But the Supermind works otherwise. The tree and its process would not be what they are, could not indeed exist, if it were a separate existence; forms are what they are by the force of the cosmic existence, they develop as they do as a result of their relation to it and to all its other manifestations. The separate law of their nature is only an application of the universal law and truth of all Nature; their particular development is determined by their place in the general development. The tree does not explain the seed, nor the seed the tree; cosmos explains both and God explains cosmos. The Supermind, pervading and inhabiting at once the seed and the tree and all objects, lives in this greater knowledge which is indivisible and one though with a modified and not an absolute indivisibility and unity. In this comprehensive knowledge there is no independent centre of existence, no individual separated ego such as we see in ourselves; the whole of existence is to its self-awareness an equable extension, one in oneness, one in multiplicity, one in all conditions and everywhere. Here the All and the One are the same existence; the individual being does not and cannot lose the consciousness of its identity with all beings and with the One Being; for that identity is inherent in supramental cognition, a part of the supramental self-evidence’.(The Life Divine pg. 149-150)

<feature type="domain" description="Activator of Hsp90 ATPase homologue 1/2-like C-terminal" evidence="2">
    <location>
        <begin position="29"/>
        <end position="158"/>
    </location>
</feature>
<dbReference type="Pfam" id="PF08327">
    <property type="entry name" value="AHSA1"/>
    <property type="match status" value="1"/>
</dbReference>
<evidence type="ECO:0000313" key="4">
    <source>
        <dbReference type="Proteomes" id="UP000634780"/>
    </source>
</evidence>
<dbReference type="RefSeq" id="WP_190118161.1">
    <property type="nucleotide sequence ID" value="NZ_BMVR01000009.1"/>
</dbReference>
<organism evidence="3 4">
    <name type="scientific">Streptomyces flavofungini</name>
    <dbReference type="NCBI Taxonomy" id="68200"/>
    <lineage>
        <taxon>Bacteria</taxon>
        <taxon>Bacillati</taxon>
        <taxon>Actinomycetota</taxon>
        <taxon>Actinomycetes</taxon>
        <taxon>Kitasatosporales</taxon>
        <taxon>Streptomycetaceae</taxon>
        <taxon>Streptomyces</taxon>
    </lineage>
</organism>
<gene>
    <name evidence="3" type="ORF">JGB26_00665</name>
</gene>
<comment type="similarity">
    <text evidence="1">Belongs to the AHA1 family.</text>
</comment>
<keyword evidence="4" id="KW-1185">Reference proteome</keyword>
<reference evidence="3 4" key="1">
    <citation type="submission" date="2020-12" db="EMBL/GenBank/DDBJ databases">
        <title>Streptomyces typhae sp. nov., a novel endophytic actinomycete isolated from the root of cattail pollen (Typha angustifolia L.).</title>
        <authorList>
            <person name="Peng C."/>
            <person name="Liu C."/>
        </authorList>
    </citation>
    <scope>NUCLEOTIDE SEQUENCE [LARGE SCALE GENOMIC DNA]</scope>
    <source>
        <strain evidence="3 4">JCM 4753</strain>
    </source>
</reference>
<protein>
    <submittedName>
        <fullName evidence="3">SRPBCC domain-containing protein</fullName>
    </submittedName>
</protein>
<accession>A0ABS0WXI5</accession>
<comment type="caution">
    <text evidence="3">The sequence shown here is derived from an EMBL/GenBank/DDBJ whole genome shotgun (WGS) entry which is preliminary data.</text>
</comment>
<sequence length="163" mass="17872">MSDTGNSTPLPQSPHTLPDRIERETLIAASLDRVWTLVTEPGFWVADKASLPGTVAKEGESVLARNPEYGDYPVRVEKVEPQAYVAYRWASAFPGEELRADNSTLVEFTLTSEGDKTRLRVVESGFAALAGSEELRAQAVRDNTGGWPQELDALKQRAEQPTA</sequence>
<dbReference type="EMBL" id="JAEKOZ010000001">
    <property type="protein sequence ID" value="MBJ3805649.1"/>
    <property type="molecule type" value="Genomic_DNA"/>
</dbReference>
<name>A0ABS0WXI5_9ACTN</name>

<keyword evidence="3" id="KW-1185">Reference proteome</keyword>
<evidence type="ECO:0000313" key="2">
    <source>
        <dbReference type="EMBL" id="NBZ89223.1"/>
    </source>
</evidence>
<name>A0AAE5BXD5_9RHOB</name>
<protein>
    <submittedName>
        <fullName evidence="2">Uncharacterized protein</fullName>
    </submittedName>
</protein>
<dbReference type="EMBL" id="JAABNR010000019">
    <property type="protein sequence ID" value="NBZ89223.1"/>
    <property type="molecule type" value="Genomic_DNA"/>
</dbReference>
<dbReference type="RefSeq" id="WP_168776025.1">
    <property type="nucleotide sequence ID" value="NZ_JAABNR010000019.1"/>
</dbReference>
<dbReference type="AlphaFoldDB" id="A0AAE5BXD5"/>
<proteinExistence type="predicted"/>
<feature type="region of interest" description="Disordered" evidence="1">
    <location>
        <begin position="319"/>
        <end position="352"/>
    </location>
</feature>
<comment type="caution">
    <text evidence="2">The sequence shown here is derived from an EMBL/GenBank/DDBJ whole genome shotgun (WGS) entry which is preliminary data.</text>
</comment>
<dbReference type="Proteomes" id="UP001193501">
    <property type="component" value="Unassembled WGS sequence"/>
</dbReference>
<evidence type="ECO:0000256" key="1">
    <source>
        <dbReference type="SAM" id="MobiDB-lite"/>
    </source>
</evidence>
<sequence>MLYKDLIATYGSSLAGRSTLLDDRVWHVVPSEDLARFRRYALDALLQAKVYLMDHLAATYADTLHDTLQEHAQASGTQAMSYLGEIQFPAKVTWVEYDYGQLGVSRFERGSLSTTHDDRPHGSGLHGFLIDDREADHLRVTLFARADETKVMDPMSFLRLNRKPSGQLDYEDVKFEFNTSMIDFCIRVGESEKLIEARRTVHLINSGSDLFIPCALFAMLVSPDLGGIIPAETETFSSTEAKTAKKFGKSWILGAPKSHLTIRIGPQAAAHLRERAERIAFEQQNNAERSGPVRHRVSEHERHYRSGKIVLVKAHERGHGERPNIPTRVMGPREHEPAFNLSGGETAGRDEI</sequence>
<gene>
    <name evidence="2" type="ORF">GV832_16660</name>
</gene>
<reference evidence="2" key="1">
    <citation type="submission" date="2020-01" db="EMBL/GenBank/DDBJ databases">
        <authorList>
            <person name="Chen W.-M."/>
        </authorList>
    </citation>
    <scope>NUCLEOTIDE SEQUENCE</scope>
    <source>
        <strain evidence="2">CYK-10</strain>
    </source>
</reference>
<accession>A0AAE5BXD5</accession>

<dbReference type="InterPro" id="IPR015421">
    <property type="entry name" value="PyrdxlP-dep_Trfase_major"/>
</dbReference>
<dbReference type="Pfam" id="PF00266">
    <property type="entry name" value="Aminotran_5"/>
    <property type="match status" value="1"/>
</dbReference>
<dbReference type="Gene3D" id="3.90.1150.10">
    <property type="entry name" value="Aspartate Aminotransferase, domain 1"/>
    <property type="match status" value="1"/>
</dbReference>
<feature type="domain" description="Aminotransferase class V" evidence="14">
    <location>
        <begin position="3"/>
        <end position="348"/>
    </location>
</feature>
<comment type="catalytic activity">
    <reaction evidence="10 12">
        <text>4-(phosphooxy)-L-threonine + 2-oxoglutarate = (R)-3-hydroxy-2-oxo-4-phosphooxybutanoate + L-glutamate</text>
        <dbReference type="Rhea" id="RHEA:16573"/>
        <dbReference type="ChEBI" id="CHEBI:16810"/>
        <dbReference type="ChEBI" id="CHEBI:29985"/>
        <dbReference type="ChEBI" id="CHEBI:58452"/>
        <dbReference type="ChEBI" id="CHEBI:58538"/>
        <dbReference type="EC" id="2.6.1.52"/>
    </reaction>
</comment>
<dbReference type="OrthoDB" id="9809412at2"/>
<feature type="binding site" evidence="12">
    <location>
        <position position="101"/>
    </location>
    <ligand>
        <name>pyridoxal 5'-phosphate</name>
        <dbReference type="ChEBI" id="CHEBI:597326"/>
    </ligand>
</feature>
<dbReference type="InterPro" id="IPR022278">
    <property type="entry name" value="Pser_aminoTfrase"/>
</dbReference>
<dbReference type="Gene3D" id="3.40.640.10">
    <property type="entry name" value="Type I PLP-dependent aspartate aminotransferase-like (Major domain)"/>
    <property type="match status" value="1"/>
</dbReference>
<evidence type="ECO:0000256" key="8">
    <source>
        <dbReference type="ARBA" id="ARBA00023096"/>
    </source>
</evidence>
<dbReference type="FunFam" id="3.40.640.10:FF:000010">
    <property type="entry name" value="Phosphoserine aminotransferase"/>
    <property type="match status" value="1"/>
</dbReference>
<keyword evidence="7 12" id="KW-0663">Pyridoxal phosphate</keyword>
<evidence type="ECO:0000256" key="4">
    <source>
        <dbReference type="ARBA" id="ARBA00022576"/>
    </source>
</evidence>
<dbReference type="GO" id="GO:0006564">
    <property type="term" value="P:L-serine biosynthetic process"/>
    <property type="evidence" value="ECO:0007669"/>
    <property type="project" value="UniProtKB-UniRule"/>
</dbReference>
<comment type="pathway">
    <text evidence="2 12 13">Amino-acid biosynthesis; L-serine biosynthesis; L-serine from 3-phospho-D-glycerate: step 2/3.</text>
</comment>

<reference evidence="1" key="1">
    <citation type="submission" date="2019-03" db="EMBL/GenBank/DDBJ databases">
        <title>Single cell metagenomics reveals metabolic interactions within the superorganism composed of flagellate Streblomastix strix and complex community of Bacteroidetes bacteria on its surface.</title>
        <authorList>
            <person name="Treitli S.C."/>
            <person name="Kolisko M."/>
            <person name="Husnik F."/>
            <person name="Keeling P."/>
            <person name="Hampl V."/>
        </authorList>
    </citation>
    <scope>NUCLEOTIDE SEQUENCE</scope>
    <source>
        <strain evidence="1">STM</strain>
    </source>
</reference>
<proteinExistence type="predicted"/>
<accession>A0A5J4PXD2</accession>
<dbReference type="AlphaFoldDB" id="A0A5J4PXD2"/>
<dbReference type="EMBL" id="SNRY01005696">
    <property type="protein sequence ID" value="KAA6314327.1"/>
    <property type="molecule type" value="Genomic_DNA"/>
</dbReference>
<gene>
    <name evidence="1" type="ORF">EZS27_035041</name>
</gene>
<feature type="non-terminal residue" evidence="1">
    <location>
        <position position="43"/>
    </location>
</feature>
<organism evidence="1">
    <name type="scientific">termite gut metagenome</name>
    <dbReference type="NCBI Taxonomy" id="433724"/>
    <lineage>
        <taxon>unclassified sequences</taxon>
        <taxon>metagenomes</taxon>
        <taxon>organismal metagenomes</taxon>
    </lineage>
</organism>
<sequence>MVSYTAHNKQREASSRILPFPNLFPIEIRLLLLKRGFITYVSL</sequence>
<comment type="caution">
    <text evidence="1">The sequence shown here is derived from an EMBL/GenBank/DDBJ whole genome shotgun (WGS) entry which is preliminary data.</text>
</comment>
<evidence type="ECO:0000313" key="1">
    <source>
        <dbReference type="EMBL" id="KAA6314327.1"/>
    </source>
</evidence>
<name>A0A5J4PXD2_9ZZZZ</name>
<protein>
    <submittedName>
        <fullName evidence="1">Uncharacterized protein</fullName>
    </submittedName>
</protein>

Is the Comprehensive Supermind the Impersonal God?

If ‘God’ is the name used for the creator, than ‘Supermind’ as a principle fulfils the criterion. To use the term ‘impersonal’ for Sachchidananda is easier, for Sachchidananda does not ‘create’ and hence is truly ‘impersonal’. But if the creator who fashions ‘personal’ forms is considered to be ‘impersonal’- without personal attributes - then the ‘comprehensive Supermind’ provides the metapsychological foundation for such a concept. Why? Because the comprehensive Supermind reflects an indivisible unity though holding the potentiality of creation. ‘God’ is a concept invested with ‘unity’ or else there will be no harmony in creation!

‘All contraries were true in one huge spirit
Surpassing measure, change and circumstance’.

(Sri Aurobindo, Savitri, pg. 556)

Date of Update: 26-May-14   

- By Dr. Soumitra Basu